John Henry Newman

(21 February 1801 – 11 August 1890 / London, England)

Consolations In Bereavement - Poem by John Henry Newman

Death was full urgent with thee, Sister dear,
And startling in his speed;—
Brief pain, then languor till thy end came near—
Such was the path decreed,
The hurried road
To lead thy soul from earth to thine own God's

Death wrought with thee, sweet maid, impatiently:—
Yet merciful the haste
That baffles sickness;—dearest, thou didst die,
Thou wast not made to taste
Death's bitterness,
Decline's slow-wasting charm, or fever's fierce

Death came unheralded:—but it was well;
For so thy Saviour bore
Kind witness, thou wast meet at once to dwell
On His eternal shore;
All warning spared,
For none He gives where hearts are for prompt change

Death wrought in mystery; both complaint and cure
To human skill unknown:—
God put aside all means, to make us sure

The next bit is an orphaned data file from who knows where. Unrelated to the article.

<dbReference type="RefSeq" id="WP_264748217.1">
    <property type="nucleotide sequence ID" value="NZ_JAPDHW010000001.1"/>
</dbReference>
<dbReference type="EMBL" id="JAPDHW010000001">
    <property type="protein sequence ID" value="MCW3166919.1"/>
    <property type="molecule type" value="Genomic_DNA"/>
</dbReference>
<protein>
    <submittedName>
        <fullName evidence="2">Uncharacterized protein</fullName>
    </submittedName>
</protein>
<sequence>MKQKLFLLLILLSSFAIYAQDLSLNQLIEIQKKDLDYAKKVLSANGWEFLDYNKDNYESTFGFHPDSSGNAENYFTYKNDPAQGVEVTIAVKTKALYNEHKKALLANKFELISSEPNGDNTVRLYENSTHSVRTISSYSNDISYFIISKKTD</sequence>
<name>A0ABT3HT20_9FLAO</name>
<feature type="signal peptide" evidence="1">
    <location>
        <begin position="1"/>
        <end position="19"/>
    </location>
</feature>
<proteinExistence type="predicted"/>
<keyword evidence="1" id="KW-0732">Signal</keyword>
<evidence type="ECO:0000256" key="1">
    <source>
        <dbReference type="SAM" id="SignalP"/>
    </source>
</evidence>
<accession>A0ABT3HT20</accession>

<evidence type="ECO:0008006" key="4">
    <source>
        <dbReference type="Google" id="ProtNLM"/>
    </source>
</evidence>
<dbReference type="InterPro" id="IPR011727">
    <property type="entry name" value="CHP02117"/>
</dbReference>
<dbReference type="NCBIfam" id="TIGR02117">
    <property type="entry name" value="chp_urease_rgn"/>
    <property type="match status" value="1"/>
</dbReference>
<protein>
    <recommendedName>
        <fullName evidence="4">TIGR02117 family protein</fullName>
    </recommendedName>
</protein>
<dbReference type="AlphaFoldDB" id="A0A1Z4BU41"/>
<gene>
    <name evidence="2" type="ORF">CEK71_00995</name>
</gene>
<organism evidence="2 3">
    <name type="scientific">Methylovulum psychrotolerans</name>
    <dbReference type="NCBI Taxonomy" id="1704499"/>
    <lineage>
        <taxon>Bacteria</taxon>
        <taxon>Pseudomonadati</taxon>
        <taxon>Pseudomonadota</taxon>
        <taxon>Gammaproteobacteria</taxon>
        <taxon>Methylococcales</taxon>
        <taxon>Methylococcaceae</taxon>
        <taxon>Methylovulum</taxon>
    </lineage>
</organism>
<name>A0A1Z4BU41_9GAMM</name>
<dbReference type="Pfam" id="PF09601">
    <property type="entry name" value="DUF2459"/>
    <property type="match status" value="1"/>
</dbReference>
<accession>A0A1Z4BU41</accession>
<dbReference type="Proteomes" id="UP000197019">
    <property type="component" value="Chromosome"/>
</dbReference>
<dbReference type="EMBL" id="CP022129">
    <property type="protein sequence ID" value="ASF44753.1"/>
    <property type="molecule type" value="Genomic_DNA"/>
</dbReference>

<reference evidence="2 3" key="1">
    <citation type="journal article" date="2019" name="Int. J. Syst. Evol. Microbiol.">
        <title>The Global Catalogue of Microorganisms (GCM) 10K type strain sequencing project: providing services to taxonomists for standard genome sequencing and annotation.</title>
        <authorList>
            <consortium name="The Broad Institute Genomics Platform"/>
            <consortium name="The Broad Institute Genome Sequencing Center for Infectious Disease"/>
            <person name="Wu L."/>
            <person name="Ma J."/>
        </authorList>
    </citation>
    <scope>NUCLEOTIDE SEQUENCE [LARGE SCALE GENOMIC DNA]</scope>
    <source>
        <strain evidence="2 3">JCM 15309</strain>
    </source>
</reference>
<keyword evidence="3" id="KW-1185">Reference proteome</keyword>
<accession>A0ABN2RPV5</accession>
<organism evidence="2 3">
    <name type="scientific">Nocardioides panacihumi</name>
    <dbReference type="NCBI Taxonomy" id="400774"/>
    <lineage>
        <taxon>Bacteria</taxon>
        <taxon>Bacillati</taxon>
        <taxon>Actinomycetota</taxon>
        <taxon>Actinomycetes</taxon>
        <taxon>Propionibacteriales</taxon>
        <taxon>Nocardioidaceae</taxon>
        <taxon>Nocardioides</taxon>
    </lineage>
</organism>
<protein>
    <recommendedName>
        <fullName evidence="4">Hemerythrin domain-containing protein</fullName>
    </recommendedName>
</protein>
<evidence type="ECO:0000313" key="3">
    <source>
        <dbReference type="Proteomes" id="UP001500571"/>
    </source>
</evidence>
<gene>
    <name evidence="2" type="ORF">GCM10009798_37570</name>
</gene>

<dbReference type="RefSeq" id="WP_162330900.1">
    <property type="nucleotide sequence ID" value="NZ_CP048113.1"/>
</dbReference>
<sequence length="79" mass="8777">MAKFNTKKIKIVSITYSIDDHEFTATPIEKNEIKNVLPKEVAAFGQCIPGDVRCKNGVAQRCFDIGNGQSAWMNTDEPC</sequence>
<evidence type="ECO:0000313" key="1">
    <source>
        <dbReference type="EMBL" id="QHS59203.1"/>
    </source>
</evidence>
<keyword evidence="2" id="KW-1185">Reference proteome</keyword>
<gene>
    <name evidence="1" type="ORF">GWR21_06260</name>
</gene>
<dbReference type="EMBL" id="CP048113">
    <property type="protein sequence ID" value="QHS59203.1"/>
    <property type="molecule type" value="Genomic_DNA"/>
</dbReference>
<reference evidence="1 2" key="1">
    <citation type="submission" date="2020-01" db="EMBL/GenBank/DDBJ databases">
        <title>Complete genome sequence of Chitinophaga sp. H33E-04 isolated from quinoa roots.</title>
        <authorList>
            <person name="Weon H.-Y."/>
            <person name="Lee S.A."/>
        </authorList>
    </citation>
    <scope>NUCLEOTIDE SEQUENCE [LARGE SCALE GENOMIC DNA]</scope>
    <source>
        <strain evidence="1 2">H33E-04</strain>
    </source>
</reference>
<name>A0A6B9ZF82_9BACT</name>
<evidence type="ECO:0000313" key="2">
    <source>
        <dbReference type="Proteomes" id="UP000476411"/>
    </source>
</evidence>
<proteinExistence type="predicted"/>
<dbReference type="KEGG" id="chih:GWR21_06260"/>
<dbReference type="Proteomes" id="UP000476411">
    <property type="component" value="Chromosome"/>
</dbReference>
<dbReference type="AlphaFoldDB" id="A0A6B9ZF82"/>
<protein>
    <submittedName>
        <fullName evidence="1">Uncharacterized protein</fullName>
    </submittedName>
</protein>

It was His deed alone;
Lest we should lay
Reproach on our poor selves, that thou wast caught

Death urged as scant of time:—lest, Sister dear,
We many a lingering day
Had sicken'd with alternate hope and fear,
The ague of delay;
Watching each spark
Of promise quench'd in turn, till all our sky was

Death came and went:—that so thy image might
Our yearning hearts possess,
Associate with all pleasant thoughts and bright,
With youth and loveliness;
Sorrow can claim,
Mary, nor lot nor part in thy soft soothing name.

Joy of sad hearts, and light of downcast eyes!
Dearest thou art enshrined
In all thy fragrance in our memories;
For we must ever find
Bare thought of thee
Freshen this weary life, while weary life shall be.

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Poem Submitted: Wednesday, April 21, 2010

Poem Edited: Thursday, May 24, 2012

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